Oxford University Press (OUP) is the largest university press in the world, and the second oldest after Cambridge University Press. It is a department of the University of Oxford and is governed by a group of 15 academics appointed by the vice-chancellor known as the delegates of the press. They are headed by the secretary to the delegates, who serves as OUP's chief executive and as its major representative on other university bodies. Oxford University has used a similar system to oversee OUP since the 17th century. The Press is located on Walton Street, opposite Somerville College, in the suburb Jericho.
The Pontifical Institute of Mediaeval Studies (PIMS) is a research institute in the University of Toronto that is dedicated to advanced studies in the culture of the Middle Ages.
Hildegard of Bingen, also known as Saint Hildegard and Sibyl of the Rhine, was a German Benedictine abbess, writer, composer, philosopher, Christian mystic, visionary, and polymath. She is considered to be the founder of scientific natural history in Germany.
John of Salisbury, who described himself as Johannes Parvus, was an English author, philosopher, educationalist, diplomat and bishop of Chartres, and was born at Salisbury.
Alexander Neckam(8 September 1157 – 31 March 1217) was an English scholar, teacher, theologian and abbot of Cirencester Abbey from 1213 until his death.
Rabanus Maurus Magnentius , also known as Hrabanus or Rhabanus, was a Frankish Benedictine monk, theologian, poet, encyclopedist and military writer who became archbishop of Mainz in East Francia. He was the author of the encyclopaedia De rerum naturis. He also wrote treatises on education and grammar and commentaries on the Bible. He was one of the most prominent teachers and writers of the Carolingian age, and was called "Praeceptor Germaniae," or "the teacher of Germany." In the most recent edition of the Roman Martyrology, his feast is given as February 4th and he is qualified as a Saint ('sanctus').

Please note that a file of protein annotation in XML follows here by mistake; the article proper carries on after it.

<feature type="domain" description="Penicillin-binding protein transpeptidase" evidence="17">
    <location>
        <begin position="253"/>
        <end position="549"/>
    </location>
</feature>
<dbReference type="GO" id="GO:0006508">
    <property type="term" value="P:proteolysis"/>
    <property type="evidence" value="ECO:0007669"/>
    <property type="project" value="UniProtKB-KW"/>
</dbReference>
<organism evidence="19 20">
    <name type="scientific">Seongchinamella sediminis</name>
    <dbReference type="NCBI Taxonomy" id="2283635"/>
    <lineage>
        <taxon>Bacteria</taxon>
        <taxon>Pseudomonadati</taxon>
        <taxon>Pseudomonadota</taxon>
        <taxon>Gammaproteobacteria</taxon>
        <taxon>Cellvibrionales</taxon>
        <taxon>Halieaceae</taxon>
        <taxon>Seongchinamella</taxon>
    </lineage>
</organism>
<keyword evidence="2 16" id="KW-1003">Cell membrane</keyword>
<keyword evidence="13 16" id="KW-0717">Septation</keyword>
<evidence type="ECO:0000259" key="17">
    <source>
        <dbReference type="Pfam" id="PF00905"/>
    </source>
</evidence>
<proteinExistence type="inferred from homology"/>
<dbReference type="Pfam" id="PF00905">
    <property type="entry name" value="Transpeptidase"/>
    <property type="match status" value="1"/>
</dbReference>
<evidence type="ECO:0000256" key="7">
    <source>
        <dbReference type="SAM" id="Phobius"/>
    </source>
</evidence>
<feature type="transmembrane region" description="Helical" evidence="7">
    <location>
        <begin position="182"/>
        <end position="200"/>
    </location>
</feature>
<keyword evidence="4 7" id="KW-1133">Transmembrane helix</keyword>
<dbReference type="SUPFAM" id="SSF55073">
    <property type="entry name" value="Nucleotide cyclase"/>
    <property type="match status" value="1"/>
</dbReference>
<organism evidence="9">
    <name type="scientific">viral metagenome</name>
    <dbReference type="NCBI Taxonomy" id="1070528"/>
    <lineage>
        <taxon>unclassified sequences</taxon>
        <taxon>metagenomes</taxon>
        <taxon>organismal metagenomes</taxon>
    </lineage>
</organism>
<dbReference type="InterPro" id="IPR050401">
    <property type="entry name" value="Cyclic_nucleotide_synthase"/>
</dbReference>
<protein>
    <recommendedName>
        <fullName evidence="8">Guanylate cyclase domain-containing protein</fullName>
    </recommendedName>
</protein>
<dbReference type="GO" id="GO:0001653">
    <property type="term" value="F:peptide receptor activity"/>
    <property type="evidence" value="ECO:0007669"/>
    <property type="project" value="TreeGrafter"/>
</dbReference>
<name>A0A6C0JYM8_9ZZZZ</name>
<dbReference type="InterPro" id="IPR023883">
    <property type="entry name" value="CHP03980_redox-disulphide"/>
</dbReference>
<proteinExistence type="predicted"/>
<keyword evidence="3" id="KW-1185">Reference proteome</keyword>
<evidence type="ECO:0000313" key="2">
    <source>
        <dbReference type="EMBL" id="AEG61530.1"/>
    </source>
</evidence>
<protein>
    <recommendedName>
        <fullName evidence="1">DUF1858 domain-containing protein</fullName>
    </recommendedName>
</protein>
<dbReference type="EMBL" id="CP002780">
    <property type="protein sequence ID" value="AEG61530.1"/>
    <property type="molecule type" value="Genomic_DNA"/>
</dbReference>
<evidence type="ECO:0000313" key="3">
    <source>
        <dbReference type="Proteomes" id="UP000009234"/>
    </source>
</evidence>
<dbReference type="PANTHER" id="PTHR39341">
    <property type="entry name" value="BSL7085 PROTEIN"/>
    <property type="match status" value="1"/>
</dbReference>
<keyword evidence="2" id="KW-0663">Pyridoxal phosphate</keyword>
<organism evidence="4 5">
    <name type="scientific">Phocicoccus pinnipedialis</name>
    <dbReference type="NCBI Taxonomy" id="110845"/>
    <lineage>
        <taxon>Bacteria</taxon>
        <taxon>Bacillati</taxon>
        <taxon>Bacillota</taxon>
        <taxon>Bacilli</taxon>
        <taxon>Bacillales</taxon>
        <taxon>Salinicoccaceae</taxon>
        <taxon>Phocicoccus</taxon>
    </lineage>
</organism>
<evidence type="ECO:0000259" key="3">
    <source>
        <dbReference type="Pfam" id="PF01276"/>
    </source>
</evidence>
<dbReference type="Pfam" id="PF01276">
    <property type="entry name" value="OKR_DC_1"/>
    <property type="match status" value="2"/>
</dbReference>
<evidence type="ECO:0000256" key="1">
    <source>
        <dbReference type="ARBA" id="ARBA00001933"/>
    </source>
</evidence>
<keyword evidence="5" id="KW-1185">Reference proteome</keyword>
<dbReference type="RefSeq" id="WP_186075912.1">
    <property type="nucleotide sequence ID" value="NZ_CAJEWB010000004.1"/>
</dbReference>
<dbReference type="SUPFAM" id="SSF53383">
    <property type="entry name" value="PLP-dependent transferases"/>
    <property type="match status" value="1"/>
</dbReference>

William of Conches was a French scholastic philosopher who sought to expand the bounds of Christian humanism by studying secular works of the classics and fostering empirical science. He was a prominent member of the School of Chartres. John of Salisbury, a bishop of Chartres and former student of William's, refers to William as the most talented grammarian after Bernard of Chartres.
Christian of Stavelot was a ninth-century Christian monk. He is sometimes referred to as Christian Druthmar or Druthmar of Aquitaine. Christian was a noted grammarian, Biblical commentator, and eschatologist. He was born in Aquitaine, southwestern France, in the early ninth century CE, and became a monk at the Benedictine monastery of Corbie. At some point in the early or mid-ninth century he was sent to the abbey of Stavelot-Malmedy in Liège, to teach Bible to the monks there. It is unknown whether he died at Stavelot, returned to Corbie or was ultimately sent elsewhere.
Petrus Comestor, also known as Pierre le Mangeur – both names, respectively, the Latin and French for "Peter the Devourer" – was a twelfth-century French theological writer and university administrator who died around 1178.
Alexander of Ashby was a celebrated English theologian and poet, who flourished about the year 1220. Scarcely anything is known of his history, except that he appears to have been prior of Canons Ashby, in Northamptonshire. Some writers make him a native of Somersetshire; others of Staffordshire; and some have confounded him with Alexander Neckam.